uploads///MCLR of Some Indian Banks

Efficient Policy Transmission in India Concerns the RBI


Aug. 11 2016, Updated 9:06 a.m. ET

Importance of policy transmission

“Policy transmission” refers to the translation of monetary policy actions into the financial system through the banking and trading channels. By changing the short-term interest rate, like the repo rate in India or the federal funds rate in the US, a central bank signals other banks to change their lending and deposit rates. However, it can’t force them to make the change.

The RBI’s (Reserve Bank of India) currently running rate reduction cycle started in January 2015. Prior to the January 2015 meeting, the repo rate stood at 8%. Its journey from that level to 6.5% is comprised of five rate cuts totaling 150 basis points. Although banks (HDB) (IBN) can’t transmit the entire quantum of 1.5% to consumers, they still have some more room to pass on the benefit of these rate cuts. Deposit rates almost immediately get reduced after a repo rate cut, while loan rates aren’t cut that soon or that sharply. This works as a bottleneck to efficient policy transmission and makes rate reduction by the RBI have less of an impact.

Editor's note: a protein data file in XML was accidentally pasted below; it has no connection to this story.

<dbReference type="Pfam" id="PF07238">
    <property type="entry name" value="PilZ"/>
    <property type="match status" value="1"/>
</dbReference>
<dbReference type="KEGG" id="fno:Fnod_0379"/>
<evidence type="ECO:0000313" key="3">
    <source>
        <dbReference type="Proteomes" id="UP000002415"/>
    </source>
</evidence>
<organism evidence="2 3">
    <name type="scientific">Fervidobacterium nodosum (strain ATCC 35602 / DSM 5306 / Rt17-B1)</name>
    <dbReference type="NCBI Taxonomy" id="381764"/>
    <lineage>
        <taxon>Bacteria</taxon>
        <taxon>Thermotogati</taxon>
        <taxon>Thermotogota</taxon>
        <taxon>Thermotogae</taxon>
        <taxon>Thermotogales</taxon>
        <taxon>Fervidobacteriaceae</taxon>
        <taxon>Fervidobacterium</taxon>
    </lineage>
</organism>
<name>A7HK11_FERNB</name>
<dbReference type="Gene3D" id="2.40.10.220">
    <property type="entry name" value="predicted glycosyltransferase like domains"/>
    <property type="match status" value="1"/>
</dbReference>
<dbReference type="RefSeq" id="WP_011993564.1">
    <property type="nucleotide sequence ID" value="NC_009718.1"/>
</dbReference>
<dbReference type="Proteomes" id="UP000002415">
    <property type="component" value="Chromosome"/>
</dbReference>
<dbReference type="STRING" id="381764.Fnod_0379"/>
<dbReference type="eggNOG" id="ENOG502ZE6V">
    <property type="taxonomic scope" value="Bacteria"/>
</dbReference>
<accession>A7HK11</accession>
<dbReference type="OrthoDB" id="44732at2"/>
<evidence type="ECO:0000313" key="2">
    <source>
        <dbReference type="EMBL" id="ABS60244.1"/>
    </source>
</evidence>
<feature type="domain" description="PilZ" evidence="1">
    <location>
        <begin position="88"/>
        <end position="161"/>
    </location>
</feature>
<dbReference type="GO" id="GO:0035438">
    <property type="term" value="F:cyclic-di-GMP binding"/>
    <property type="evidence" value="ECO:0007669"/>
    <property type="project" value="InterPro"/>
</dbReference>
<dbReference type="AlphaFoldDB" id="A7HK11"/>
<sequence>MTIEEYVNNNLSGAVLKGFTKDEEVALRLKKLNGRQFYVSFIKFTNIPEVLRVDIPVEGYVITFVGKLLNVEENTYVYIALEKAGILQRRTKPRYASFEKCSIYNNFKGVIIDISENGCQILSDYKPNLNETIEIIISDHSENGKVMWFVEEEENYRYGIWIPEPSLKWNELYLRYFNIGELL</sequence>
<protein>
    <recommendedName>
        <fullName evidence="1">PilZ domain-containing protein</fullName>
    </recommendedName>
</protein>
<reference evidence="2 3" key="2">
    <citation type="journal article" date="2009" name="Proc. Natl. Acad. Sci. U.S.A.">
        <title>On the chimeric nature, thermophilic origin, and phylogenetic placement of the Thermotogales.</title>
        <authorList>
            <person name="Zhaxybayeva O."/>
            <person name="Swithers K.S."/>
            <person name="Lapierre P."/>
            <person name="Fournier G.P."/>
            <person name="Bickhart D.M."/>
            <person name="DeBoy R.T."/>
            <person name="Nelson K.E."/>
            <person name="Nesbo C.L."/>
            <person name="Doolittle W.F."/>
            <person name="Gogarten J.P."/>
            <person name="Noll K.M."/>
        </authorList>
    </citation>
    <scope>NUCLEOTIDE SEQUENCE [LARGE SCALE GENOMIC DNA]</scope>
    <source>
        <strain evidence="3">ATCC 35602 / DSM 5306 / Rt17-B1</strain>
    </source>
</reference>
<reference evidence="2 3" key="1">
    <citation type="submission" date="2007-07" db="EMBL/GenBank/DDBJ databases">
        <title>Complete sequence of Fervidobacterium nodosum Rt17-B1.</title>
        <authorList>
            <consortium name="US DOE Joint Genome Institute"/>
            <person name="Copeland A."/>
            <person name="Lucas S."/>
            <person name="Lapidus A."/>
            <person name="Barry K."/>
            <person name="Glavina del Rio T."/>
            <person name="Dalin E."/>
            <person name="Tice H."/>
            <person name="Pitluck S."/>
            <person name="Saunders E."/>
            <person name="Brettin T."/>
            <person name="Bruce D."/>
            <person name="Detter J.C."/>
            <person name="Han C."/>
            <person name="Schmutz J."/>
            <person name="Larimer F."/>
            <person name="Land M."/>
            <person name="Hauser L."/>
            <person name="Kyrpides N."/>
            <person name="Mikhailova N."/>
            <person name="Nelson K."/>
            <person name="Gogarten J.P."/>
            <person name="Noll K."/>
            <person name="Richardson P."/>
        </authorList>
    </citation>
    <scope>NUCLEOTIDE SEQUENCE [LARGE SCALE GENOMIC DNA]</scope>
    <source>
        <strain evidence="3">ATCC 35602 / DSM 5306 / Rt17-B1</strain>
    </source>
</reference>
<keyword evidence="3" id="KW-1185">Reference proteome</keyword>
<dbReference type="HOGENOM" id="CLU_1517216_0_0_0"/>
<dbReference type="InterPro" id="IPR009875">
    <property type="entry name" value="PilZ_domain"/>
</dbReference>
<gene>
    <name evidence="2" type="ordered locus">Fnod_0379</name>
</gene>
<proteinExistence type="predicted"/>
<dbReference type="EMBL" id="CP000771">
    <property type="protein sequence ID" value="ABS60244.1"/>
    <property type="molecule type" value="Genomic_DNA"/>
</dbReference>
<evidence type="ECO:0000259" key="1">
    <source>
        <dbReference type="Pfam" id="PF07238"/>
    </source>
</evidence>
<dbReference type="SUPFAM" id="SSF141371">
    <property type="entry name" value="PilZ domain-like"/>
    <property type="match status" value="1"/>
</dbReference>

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Banks cited liquidity as a concern

In India, loans sanctioned from April 1, 2016, are with reference to the MCLR (Marginal Cost of funds-based Lending Rate), instead of the base rate that was used earlier. In its August policy statement, the RBI stated that “Easy liquidity conditions are already prompting banks to modestly transmit past policy rate cuts through their MCLRs and pro-active liquidity management should facilitate more pass-through.”

In his post-policy press conference, RBI Chief Raghuram Rajan expressed his displeasure at banks not passing greater benefits of the previously mentioned rate cuts to consumers. He said that earlier, liquidity was being cited by banks as a reason for not being able to pass the benefit of rate cuts to customers—an issue that the central bank thinks is resolved. Currently, banks are concerned about FCNR(B) or Foreign Currency Non-Resident (Bank) redemptions. He added that once this issue is resolved, he’s concerned that some other issue will crop up. Essentially, he’s hinting that banks are looking for reasons to keep lending rates high. He said that the central bank will be making revisions to the MCLR framework shortly to smoothen policy transmission.

Lower rates would help individuals as well as corporates (RDY) (VEDL) (WIT). It will help firm the country’s economic growth. This can bode well for India-focused funds (EPI) (FINGX).

In the next part, we’ll look at Raghuram Rajan’s tenure and how key metrics have panned out during his time as the RBI’s governor.


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